Unformatted text preview: (an a) 318 Chapter 15 Vibrations and Waves amplitude: The maximum distance from the equilibrium pow sition that occurs in periodic motion. antinode: One of the positions in a standing wave or interfer- ence pattern where there is maximal movement; that is, the ain- plitude is a maximum. crest: The peak ofa wave disturbance. cycle: One complete repetition of a periodic motion. It may start anyplace in the motion. diffraction: The spreading of waves passing through an open- ing or around a barrier. displacement: In wave {or oscillatory) motion, the distance of the disturbance (or object} from its equilibrium position. equilibrium position: A position where the net force is zero. frequency: The number of times a periodic motion repeats in a unit of time. It is equal to the inverse of the period fundamental frequency: The lowest resonant frequency for an oscillating system. harmonic: A frequency that is a whole-number multiple of the fundamental frequency. in phase: Two or more waves with the same wavelength and frequency that have their crests lined up. interference: The superposition of waves. longitudinal wave: A wave in which the vibrations of the medium are parallel to the direction the wave is mming. node: One of the positions in a standing wave or interference pattern where there is no movement: that is, the amplitude is zero. l. Ifthe net force on a mass oscillating at the end ofa vertical spring is zero at the equilibrium point, why doesn’t the mass stop there? 2. If the restoring force on a pendulum is zero when it is ver— tical, why doesn‘t it quit swinging at this point? @A mass is oscillating up and down on a vertical spring. When the mass is above the equilibrium point and moving down, what direction is the net force on the mass? When the mass is above the equilibrium point and moving up, what direction is the net force on the mass? 4. A mass is oscillating up and down on a vertical spring. When the mass is below the equilibrium point and moving down, what direction is its acceleration? Is the mass speed- ing up or slowing down? mass is oscillating up and down on a vertical spring. if the mass is increased, will the period of oscillation increase, def KEY TERMS CONCEPTUAL QUESTIONS oscillation: A vibration about an equilibrium position or shape. period: The shortest length of time it takes a periodic motion to repeat. It is equal to the inverse of the frequency. periodic wave: A wave in which all the pulses have the same size and shape. The wave pattern repeats itself over a distance of one wavelength and over a time of one period. resonance: A large increase in the amplitude of a vibratiop, when :1 force is applied at a natural frequency of the medium or object. spring constant: The amount of force required to stretch a spring by one unit of length. Measured in newtons per meter, standing wave: The interference pattern produced by two waves of equal amplitude and frequency trawling in opposite directions. The pattern is characterized by alternating nodal and antinodal regions. superposition: The combinng of two or more waves at a loca“ tion in space. transverse wave: A wave in which the vibrations of the medium are perpendicular to the direction the wave is moving. trough: A valley of a wave disturbance. vibration: An oscillation about an equilibrium position or shape. wave: The movement of energy from one place to another without any accompanying matter. wavelength: The shortest repetition length for a periodic ware. For example, it is the distance from (rest to crest or [rough to trough. crease, or stay the same? Will the frequency increase, de- crease, or stay the same? 6. You have a grandfather clock (with a pendulum) that'keeps perfect time on Earth. if you were to transport this clock to the Moon, would its period ot‘Oscillation increase, decrease, or stay the same? would its frequency increase, decrease, 01‘ stay the same? Explain. 7. You hang a likilogram block from a spring and find that the spring stretches 15 centimeters. What mass of block would you need to stretch the spring by 45 centimeters? 8. Which spring would you expect to have the greater spring constant, the one in the suspension of your Chevy or the one in the mechanism of your watch? Why? 9. Assume that you pull the mass on the spring 1 centimeter from the equilibrium position, let go, and measure the [36‘ I‘iod of the oscillation. Would you expect the period to be m.mr» are; .4 ,u ._ "not” i I0. I2. [3. *I4. l5. l8. i larger, the same, or smaller if you pulled the mass 2 cen— timeters from the equilibrium position? Why? The amplitudes of real pendula decrease because of fric— tional forces. How does the period of a real pendulum change as it dies down? tat is the period of the hand on a clock that measures the seconds? What is its frequency? What is the period of the hand on a clock that measures the minutes? What is its frequency? ' Suppose your grandfather clock runs too fast. If the mass on the pendulum can be moved up or down, which way would you move it to adjust the clock? Explain your reasoning. How does the natural frequency of a swing change when you move from sitting down to standing up? You find that the exhaust system on your 1979 Chrysler Cordoba tends to rattle loudly when the tachometer, which measures the engine's frequency, reads ‘20th rpm. it is relatively quiet at frequencies above or below this. Use the concept of resonance to explain this. Why do soldiers “break step” before crossing a suspension bridge? You hold one end of a spring in your hand and hang a block from the other end. After lifting the block up slightly and releasing it, you find that it oscillates up and down at a frequency of 2 hertz. At which of the following frequencies could youjiggle your hand tip and down and produce resonance: 5 hertz, 4 hertz, l.5 hertz, l hertz, or 0.5 hertz? You stand to the side of the low point ofa child’s swing and always push the child in the same direction. Which of the following multiples of the fundamental frequency will not produce resonance: %, 12, l, or 2? When you yell at your friend, are the air molecules that strike his ear the same ones that were in your lungs? Explain. What is being transported along a clothesline when a wave moves from one end to the other? 21. 22. 23. 24. 25. 26. 27. 28. '\ Conceptual Questions 3 i 9 ‘- ._ Sonar devices use underwater sound to explore the ocean floor. Would you expect sonar to he a longitudinal or a transverse wave? Explain. You fasten one end ofa long spring to the base ofa wall and stretch it out along the floor, holding the other end in your hand. Describe how you would generate a transverse pulse on the spring. Describe how you would generate a longitu- dinal pulse on the spring. Is it possible for a shout to overtake a whisper? Explain. You stretch a long spring between a doorknob and your hand. You generate a small transverse pulse on the spring traveling toward the doorknob. How could you generate a second pulse that would overtake the first pulse? Which of the following properties affect the speed of waves along a rope: amplitude of the pulse, shape of the pulse, tension in the rope, and/or the mass per unit length of the rope? Why? You stretch a long spring between a doorknob and your hand. You jerk your hand up and down to send a pulse down the spring. Ifyou want to generate a slower-traveling pulse, which of the following woulcl you do? Move your hand up and down the same distance as before but do it more slowly; move your hand up and down a smaller dis— tan ce at the same speed as before; or move slightly closer to the doorknob to decrease the tension in the spring. You fasten one end of a long spring to the base of a wall and stretch it out along the floor, holding the other end in your hand. You send a pulse of amplitude 5 centimeters down the right side of the spring, and a moment later you send a second identical pulse on the same side. The first pulse reflects from the fixed boundary and returns along the spring toward you. When the reflected pulse meets the secw 0nd pulse, will the resulting amplitude be less than, equal to, or greater than 5 centimeters? Explain your reasoning. imagine that the string in Figure 1544 is tied to the pole with a loose loop such that the end is free to move up and 320 Chapter 15 Vibrations and Waves down. A pulse of amplitude 10 centimeters is sent down the top of the string, and a moment later a second identical pulse is sent, also on the top. The first pulse reflects from the free boundary and returns along the string. When the rellected pulse meets the second pulse, will the resulting amplitude be less than, equal to, or greater thart lU centir meters? Explain your reasoning. 29. The pulse in the figure is traveling on a stringr to the right toward a fixed end. Draw the shape of the pulse after it reflects from the boundary. 30. A pulse in the shape of a crest is sent from left to right along a stretched rope. A trough travels in the opposite direction so that the pulses meet in the middle of the rope. Would you expect to observe a crest or a trough arrive at the righb ; I hand end of the rope? Explain. . .Il‘shapcs a and b in the figure correspond to idealized wave l I pulses on a rope, what shape is produced when they conr pletely overlap? (a) ’__‘ 32. Repeat Question 31 for shapes :1 and c. 33. Which of the following properties are meaningful for peri- odic waves but not for single pulses: frequency, wavelength, speed, amplitude? 34. In the following list of properties of periodic waves, which one is independent Of the others: frequency, wavelength, speed, amplitude? 35. Two waves have the same speed but one has twice the free quency of the other. Which one has the longer wavelength? Explain. 36. If the frequency of a periodic wave is cut in half while the speed remains the same, what happens to the wavelength? 37. lfthe speed ofa periodic wave doubles while the period re- mains the Same, what happens to the wavelength? 38. What happens to the wavelength ofa periodic wave if both the speed of the wave and the frequency are cttt in half? 39. 40. 4|. 42. 43. 44. 45. Cuustesv cl Philadelphia International Airport Travelers are spaced 10 feet apart on a moving sidewalk in an airport. They are all walking at exactly 3 mph relative to the sidewalk. \Nhen the moving sidewalk ends, they con- tinue to walk at 3 mph. An obseiver standing still next to the movingr sidewalk notes that the travelers are passing at a frequency of l hertz. A second obsewer stands just be- yond the end of the moving sidewalk and notes the fre- quency at which the travelers pass. Would this frequency be greater than, equal to, or less than i hertz? is the spacing between the travelers after leaving the moving sidewalk greater than, equal to, or less than 10 feet? Explain. A waterproof electric buzzer has a membrane that vibrates at a constant frequency of 440 hertz. The buzzer is placed in a bucket of water. Knowing that the speed of sound is much greater in water than in air, will the frequency of the sound heard in th * air be greater than, equal to, or less than 440 hertz? \Nill the wavelength of the sound in air be greater than, equal to, or less than what it was in the water? Explain (Hint: Review Question 39 and think of the travel- ers as the wave crests.) Draw a diagram to represent the standing-wave pattern for the third harmonic of a rope fixed at both ends. How many antinodes are there when a rope fixed at both ends vibrates in its third harmonic? Draw a diagram to represent the standing-wave pattern for the fourth harmonic ofa rope fixed at both ends. How many nodes are there when a rope fixed at both ends vibrates in its fourth harmonic? How much higher is the frequency of the fifth harmonic on a rope than the fundamental frequency? How much higher is the frequency of the sixth harmonic on a rope than that of the second? Standing waves can be established on a rope that is fixed on one end but free to slide up and down a pole on the other. The fixed end remains a node, while the free end must be an antiuode. Draw diagrams to represent the standing- wave patterns for the two lowest frequencies. How does the fundamental wavelength of standing waves on a string with one end fixed and the other free compare to the fundamental wavelength if the same sn‘ing‘is held with both ends fixed? How does the wavelength of the fourth harmonic on a rope with both ends fixed compare with the length of the rope? How does the wavelength of the fourth harmonic on a rope with both ends fixed compare with that of the second harmonic? A longitudinal standing wave can be established in a long aluminum rod by stroking it with rosin on your fingers. If the rod is held tightly at its midpoint, what is the wave- length of the fundamental standing wave? Assume that there are antinodes at each end of the rod and a node where the rod is held. What is the wavelength of the fundamental standing wave for the rod in Question 51 ifit is held midway between the center and one end? Will the resulting pitch be higher or lower than when the rod was held at its midpoint? Explain. Two point sources produce waves of the same wavelength and are in phase. At a point midway between the sources, Would you expect to find a node or an antinode? Explain. Two point sources produce waves of the same wavelength and are completely out of phase (that is, one produces a crest at the same time as the other produces a trough}. *55. *56. 57. Cnurtesy at Central Scientific Company 58. Exercises 3 2 I At a point midway between the sources, would you expect to find a node or an antinode? Why? What happens to the spacing of the antinodal lines in an interference pattern when the two sources are moved far~ ther apart? Explain. As you increase the frequency of the sources, what hap- pens to the spacing of the nodal lilies in an interference pattern produced by two sources? Explain. An interference pattern is produced in a ripple tank. As the two sources are brought closer together, does the sep- aration of the locations of maximum amplitude along the far edge of the tank decrease, increase, or remain the same? Why? As the frequency of the two sources forming an inter- ference pattern in a ripple tank increases, does the sepa~ ration of the locations of minimum amplitude along the far edge of the tank increase, decrease, or remain the same? Why? EXERCISES If a mass on a spring takes 6 s to complete two cycles, what is its period? If a mass on a spring has a frequency of 4 Hz, what is its period? ®A Foucault pendulum with a length of 9 m has a period of 6 5. What is its frequency? 4- A mass on a spring bobs up and down over a distance of 30 cm from the top to the bottom ofits path twice each sec- ond. What are its period and amplitude? 5- A spring hanging from the ceiling has an unstretched length of 80 cm. A mass is then suspended at rest from the spring, causing its length to increase to 89 cm. The mass is pulled down an additional 3 cm and released. What is the amplitude of the resulting oscillation? 6. '\. IO. / A mass oscillates up and down on a vertical spring with an amplitude of 4 cm and a period of 2 5. What total distance does the mass travel in 10 seconds? ‘Nhat is the period of a 0.4—kg mass suspended from a spring with a spring constant of 40 N/rn? A boy with a mass of 50 kg is hanging from a spring with a spring constant of 200 N/m. With what frequency does the boy bounce up and down? oi By what factor would you have to increase the spring con- stant to double the frequency for a mass on a spring? By what factor would you have to increase the mass to triple the period for a mass on a spring? A pendulum has a length offi m. What is its period? l/R 322 I2. *I3. *l4. I5. “3. I9. Chapter 15 Vibrations and Waves 8 distance, cm A girl with a mass of 40 kg is swinging-from a rope with a length of 2.5 m. What is the frequency of her swinging? The highly idealized wave pulses shown in the figure at a Lime equal to zero have the same amplitudes and travel at 1 cm/s. Draw the shape of the rope at 2, 4, 5, and 8 5. Work Exercise 13 but change the rectangular pulse from a crest to a trough. A train, consisting of identical lO-m boxcar-s, passes you such that 2:3 boxcars pass you each minute. Find the speed of the train. . You observe that 25 crests of a water wave pass you each minute. If the wavelength is 10 In, what is the speed of the wave? A periodic wave on a string has a wavelength of 25 cm and a frequency of 3 Hz. What is the speed of the wave? If the breakers at a beach are separated by 5 m and hit shore with a frequency of 0.3 Hz, at what speed are they traveling? What is the distance between adjacent crests of ocean waves that have a frequency 0f().‘2 Hz if the waves have a speed of 3 Iii/s? 20. 2|. /2. .A rope is tied between two posts separated by 3 in. What *24. *25. *26. 10 12 16 Sound waves in iron have a speed of about 5] 00 ni/s. if the waves have a frequency of‘iOO Hz, what is their wavelength? For sound waves, which travel at 343 m/s in air at room temperature, what frequency corresponds to awavelength of l m? What is the period of waves on a rope if their wavelength is 0.8 In and their speed is 2 m/s? possible wavelengths will produce standing waves on the rope? A 3-m-long rope is tied to a very thin string so that one end is essentially free. “That possible wavelengths will pro— duce standing waves on this rope? ‘Nhat is the fundamental frequency on 21 6—111 rope that is tied at both ends if the speed of the waves is 18 m/s? Tweety Bird hops up and down at a frequency of0.5 Hz on a power line at the midpoint between the poles, which are separated by 20 In. Assuming Tweety is exciting the fun- damental standing wave, find the speed of transverse waves on the power line. (Hint: What is the wavelength for this standing wave?) ”"iiilnfoTrac‘E College Edition For additional readings, explore InfoTrac College Edition, your online library. Go to http1//V\ww.infotrac—coliege.com/wadsworth and use the passcode that came on the card with your book. Try these search terms: atomic clock, Christiaan Huygens,john Harrison and chronometerJohn Harrison and clock, pendulum clock, seismic waves, standing waves, ‘ Tacoma Narrows Bridge. ...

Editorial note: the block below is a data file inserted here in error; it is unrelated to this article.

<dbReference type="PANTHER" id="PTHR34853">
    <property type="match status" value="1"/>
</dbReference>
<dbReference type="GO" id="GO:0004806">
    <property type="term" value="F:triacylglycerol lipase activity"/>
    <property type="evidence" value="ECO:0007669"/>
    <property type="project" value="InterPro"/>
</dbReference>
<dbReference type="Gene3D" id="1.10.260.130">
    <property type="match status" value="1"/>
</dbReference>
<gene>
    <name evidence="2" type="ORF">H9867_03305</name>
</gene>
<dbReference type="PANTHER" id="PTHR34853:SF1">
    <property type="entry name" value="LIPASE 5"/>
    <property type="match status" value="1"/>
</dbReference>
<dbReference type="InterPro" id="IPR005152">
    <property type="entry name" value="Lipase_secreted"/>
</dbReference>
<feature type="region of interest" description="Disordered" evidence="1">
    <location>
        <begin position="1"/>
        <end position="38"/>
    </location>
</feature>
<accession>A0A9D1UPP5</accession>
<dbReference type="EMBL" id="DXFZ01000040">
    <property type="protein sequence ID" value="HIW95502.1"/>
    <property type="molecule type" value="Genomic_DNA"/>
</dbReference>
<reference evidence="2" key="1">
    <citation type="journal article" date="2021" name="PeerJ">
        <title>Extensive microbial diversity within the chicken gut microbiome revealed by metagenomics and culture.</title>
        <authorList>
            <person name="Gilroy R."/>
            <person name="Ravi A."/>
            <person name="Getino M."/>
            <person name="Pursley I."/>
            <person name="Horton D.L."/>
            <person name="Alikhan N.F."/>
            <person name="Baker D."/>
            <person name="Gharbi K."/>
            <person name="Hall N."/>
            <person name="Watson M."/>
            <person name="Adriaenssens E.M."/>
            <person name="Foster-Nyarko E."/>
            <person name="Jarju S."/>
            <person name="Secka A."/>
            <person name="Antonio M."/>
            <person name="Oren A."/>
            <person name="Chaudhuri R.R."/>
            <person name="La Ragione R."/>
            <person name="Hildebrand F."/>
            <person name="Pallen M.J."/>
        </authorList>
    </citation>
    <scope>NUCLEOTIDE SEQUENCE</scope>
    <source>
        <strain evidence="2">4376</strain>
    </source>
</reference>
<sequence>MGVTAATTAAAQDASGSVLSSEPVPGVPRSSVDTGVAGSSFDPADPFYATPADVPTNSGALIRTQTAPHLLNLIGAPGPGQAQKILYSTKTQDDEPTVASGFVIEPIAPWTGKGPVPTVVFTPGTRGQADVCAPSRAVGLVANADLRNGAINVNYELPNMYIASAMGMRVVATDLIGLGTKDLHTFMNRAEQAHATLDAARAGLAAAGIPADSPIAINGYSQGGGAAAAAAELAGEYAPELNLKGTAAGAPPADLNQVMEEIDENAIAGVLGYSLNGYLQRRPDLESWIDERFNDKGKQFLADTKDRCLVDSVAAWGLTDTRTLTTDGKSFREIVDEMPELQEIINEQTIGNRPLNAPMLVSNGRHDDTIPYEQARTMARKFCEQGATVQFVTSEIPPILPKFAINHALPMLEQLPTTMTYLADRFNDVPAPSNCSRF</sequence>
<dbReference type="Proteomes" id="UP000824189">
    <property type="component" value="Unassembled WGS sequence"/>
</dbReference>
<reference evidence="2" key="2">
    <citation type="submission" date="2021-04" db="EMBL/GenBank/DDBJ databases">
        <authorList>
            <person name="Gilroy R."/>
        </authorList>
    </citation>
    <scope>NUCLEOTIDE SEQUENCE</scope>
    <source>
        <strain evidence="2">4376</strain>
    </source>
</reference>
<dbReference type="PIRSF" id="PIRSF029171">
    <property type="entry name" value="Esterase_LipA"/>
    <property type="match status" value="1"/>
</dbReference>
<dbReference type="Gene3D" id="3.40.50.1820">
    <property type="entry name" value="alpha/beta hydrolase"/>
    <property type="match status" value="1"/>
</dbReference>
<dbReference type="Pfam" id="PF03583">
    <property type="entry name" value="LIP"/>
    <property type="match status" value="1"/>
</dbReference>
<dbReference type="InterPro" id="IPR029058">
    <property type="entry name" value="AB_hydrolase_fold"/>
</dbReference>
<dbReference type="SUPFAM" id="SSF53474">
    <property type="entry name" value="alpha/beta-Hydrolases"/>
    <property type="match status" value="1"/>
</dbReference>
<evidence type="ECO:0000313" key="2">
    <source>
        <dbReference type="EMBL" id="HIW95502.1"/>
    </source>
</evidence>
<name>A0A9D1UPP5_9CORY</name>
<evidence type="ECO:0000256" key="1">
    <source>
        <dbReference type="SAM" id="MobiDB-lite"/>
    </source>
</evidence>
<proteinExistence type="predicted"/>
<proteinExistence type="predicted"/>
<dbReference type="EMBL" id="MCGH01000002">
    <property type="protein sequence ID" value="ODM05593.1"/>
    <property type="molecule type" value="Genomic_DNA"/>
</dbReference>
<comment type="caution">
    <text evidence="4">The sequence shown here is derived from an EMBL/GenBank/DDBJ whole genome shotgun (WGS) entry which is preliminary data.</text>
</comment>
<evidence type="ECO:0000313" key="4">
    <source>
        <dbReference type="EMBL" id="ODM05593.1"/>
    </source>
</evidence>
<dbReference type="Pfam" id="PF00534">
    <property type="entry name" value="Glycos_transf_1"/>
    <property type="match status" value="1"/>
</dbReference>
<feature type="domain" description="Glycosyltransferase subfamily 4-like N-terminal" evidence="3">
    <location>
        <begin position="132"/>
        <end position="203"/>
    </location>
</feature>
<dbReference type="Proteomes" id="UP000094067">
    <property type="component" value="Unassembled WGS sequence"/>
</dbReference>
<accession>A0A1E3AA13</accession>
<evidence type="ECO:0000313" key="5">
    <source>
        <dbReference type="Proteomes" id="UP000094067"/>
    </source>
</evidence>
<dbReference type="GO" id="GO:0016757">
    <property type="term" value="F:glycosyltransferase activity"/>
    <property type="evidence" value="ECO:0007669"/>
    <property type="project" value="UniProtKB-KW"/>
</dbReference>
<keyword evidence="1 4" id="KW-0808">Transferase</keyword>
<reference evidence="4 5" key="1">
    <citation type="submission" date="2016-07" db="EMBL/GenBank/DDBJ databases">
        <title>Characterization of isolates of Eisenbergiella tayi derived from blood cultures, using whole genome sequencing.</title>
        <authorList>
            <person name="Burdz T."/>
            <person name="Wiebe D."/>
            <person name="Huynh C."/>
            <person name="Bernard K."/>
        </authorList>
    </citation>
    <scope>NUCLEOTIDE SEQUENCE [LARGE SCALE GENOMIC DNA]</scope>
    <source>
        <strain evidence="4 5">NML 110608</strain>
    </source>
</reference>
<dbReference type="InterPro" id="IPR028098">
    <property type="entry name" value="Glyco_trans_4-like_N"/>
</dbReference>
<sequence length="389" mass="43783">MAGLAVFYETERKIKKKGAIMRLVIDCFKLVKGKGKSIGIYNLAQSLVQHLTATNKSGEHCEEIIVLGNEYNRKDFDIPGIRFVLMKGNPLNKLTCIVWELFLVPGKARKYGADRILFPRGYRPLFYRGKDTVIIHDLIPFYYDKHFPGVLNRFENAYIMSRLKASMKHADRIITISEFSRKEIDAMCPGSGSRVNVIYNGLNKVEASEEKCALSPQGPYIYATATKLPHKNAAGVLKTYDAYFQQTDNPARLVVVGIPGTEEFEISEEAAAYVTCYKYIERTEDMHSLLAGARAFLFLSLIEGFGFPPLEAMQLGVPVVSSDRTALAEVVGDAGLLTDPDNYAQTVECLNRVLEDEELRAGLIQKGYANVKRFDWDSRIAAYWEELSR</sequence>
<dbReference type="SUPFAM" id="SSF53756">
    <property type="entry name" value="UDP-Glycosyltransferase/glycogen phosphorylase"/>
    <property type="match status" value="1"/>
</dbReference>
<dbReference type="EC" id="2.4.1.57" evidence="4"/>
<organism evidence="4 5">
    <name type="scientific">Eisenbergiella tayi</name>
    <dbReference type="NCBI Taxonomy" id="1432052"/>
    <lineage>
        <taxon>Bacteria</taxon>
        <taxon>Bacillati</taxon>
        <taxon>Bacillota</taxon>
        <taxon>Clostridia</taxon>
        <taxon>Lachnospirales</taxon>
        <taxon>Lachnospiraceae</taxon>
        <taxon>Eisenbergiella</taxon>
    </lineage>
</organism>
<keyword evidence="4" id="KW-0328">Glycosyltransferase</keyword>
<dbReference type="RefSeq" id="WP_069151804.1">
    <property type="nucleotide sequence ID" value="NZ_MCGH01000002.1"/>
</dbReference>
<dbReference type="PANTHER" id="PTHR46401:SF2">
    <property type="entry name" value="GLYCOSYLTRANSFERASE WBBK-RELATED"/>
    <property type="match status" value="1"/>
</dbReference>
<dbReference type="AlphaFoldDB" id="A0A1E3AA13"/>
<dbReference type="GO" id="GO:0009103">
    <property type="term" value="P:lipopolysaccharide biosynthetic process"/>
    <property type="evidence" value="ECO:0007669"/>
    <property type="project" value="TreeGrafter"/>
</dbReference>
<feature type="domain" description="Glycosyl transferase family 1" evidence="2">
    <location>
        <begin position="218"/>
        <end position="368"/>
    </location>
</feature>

View Full Document

{[ snackBarMessage ]}

What students are saying

  • Left Quote Icon

    As a current student on this bumpy collegiate pathway, I stumbled upon Course Hero, where I can find study resources for nearly all my courses, get online help from tutors 24/7, and even share my old projects, papers, and lecture notes with other students.

    Student Picture

    Kiran Temple University Fox School of Business ‘17, Course Hero Intern

  • Left Quote Icon

    I cannot even describe how much Course Hero helped me this summer. It’s truly become something I can always rely on and help me. In the end, I was not only able to survive summer classes, but I was able to thrive thanks to Course Hero.

    Student Picture

    Dana University of Pennsylvania ‘17, Course Hero Intern

  • Left Quote Icon

    The ability to access any university’s resources through Course Hero proved invaluable in my case. I was behind on Tulane coursework and actually used UCLA’s materials to help me move forward and get everything together on time.

    Student Picture

    Jill Tulane University ‘16, Course Hero Intern